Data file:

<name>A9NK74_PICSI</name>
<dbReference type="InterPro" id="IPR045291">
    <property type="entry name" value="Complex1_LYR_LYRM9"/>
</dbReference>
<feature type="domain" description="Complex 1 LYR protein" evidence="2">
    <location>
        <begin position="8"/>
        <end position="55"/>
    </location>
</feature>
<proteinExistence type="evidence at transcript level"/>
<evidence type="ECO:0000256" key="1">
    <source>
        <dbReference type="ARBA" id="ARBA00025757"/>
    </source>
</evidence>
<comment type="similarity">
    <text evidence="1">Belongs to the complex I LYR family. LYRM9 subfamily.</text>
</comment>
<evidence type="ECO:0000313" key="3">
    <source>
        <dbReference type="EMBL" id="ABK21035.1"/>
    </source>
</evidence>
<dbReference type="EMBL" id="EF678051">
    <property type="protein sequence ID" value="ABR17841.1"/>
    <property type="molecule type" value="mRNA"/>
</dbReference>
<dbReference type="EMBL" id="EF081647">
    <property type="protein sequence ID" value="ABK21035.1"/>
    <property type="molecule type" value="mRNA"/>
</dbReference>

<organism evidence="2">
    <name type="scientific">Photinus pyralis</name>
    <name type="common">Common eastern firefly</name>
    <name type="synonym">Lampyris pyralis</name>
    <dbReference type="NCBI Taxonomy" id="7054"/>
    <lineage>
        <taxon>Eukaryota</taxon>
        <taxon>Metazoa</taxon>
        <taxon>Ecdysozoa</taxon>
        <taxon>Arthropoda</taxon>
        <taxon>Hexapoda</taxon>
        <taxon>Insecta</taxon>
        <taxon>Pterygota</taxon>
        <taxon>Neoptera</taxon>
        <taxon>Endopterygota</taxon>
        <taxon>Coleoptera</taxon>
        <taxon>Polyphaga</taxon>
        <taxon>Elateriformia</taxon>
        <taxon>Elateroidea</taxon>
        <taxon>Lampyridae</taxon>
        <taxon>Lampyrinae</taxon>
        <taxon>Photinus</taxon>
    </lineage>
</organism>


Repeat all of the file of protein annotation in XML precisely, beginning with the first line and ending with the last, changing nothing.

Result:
<name>A9NK74_PICSI</name>
<dbReference type="InterPro" id="IPR045291">
    <property type="entry name" value="Complex1_LYR_LYRM9"/>
</dbReference>
<feature type="domain" description="Complex 1 LYR protein" evidence="2">
    <location>
        <begin position="8"/>
        <end position="55"/>
    </location>
</feature>
<proteinExistence type="evidence at transcript level"/>
<evidence type="ECO:0000256" key="1">
    <source>
        <dbReference type="ARBA" id="ARBA00025757"/>
    </source>
</evidence>
<comment type="similarity">
    <text evidence="1">Belongs to the complex I LYR family. LYRM9 subfamily.</text>
</comment>
<evidence type="ECO:0000313" key="3">
    <source>
        <dbReference type="EMBL" id="ABK21035.1"/>
    </source>
</evidence>
<dbReference type="EMBL" id="EF678051">
    <property type="protein sequence ID" value="ABR17841.1"/>
    <property type="molecule type" value="mRNA"/>
</dbReference>
<dbReference type="EMBL" id="EF081647">
    <property type="protein sequence ID" value="ABK21035.1"/>
    <property type="molecule type" value="mRNA"/>
</dbReference>

<organism evidence="2">
    <name type="scientific">Photinus pyralis</name>
    <name type="common">Common eastern firefly</name>
    <name type="synonym">Lampyris pyralis</name>
    <dbReference type="NCBI Taxonomy" id="7054"/>
    <lineage>
        <taxon>Eukaryota</taxon>
        <taxon>Metazoa</taxon>
        <taxon>Ecdysozoa</taxon>
        <taxon>Arthropoda</taxon>
        <taxon>Hexapoda</taxon>
        <taxon>Insecta</taxon>
        <taxon>Pterygota</taxon>
        <taxon>Neoptera</taxon>
        <taxon>Endopterygota</taxon>
        <taxon>Coleoptera</taxon>
        <taxon>Polyphaga</taxon>
        <taxon>Elateriformia</taxon>
        <taxon>Elateroidea</taxon>
        <taxon>Lampyridae</taxon>
        <taxon>Lampyrinae</taxon>
        <taxon>Photinus</taxon>
    </lineage>
</organism>